Tumbling asteroid 2017 WJ16

On the only clear night in November, on November 25th/26th we have decided to observe 2017 WJ16 asteroid. It has been discovered some years ago (yes, you guess correctly – in 2017), but there were not enough observations to deliver precise physical informations. From the mean brightness astronomers estimated its diameter for 40-80 m across. This size is far enough to induce a catastrophe of enormous scope. Impact energy of such an asteroid depends on many factors, however sometimes can be as huge as 1000 atomic bombs of Hiroshima. That’s why it’s so important to detect and follow such objects. So, we made the most of the opportunity taking almost 10.000 images in 10 hours observations. Although processing is still ongoing, we can already estimate its rotation period for app. 341 seconds. What does it mean? That it is not a loose aggregate of debris, but most likely a piece of solid rock, possibly from the decay of another object (e.g. as a result of a cosmic catastrophe). This is not good news. The good news is the orbit derived from new observations – although the asteroid approaches Earth every 3 years, there is no chance that it will hit our planet in the next 200 years.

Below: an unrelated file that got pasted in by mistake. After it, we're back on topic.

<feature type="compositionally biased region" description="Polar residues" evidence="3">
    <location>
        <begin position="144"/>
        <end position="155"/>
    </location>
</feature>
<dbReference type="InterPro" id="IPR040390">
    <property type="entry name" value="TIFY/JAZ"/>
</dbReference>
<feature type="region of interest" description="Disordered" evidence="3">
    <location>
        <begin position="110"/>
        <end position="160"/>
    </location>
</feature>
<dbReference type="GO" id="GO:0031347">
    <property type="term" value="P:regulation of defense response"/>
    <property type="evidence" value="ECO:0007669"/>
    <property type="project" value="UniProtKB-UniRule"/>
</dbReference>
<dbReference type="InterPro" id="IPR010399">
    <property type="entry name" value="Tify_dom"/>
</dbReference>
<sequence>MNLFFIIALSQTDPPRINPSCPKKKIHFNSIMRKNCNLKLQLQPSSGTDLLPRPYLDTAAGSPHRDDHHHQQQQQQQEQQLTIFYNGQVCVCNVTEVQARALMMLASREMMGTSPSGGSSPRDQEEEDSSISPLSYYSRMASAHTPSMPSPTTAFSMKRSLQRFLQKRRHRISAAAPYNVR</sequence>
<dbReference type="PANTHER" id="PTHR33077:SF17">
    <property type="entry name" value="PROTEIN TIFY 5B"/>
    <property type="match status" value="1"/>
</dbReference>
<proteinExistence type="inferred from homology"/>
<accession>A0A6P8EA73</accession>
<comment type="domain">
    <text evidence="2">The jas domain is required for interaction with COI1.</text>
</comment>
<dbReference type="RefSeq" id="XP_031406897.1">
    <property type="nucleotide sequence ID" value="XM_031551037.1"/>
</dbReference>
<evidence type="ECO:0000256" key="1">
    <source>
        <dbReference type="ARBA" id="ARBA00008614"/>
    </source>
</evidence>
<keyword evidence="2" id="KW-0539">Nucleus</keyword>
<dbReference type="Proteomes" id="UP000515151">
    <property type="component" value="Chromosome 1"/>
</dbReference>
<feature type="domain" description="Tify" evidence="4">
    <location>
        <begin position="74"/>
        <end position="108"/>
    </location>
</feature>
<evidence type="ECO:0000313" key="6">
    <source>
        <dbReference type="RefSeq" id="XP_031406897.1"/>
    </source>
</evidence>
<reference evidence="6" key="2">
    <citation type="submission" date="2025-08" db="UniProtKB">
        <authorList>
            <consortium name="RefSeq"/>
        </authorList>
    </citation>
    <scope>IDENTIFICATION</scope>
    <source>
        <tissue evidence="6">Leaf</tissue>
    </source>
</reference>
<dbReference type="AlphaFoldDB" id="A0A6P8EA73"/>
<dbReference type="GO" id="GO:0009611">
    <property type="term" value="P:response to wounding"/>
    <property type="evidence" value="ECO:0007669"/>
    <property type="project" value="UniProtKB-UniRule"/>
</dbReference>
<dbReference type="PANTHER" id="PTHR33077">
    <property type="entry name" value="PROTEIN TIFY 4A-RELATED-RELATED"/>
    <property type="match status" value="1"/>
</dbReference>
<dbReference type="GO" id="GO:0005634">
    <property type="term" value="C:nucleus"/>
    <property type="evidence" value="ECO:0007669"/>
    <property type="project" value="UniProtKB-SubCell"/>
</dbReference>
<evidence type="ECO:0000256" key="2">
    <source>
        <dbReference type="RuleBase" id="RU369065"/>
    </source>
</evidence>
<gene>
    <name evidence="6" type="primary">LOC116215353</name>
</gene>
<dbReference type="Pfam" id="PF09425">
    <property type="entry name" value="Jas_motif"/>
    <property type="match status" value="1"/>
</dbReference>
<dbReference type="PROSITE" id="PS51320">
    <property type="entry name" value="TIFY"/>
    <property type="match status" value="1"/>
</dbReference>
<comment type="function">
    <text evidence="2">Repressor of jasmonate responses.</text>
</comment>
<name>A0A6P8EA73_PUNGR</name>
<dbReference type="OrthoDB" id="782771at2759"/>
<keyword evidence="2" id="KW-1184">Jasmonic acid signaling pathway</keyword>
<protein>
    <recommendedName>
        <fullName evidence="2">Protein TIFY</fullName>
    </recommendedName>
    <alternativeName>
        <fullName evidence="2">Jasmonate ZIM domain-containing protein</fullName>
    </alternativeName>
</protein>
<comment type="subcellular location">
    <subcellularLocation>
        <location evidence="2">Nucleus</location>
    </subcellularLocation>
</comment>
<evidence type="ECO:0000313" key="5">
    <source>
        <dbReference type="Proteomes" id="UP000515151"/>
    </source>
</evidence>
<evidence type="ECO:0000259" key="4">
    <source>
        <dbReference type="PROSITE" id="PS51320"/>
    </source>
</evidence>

Brief update (Dec 15th, 2020): after deep lightcurve analysis, it becomes clear that 2017 WJ16 is a tumbler with clear 2 periods detected: 341.1 s and 438.9 s.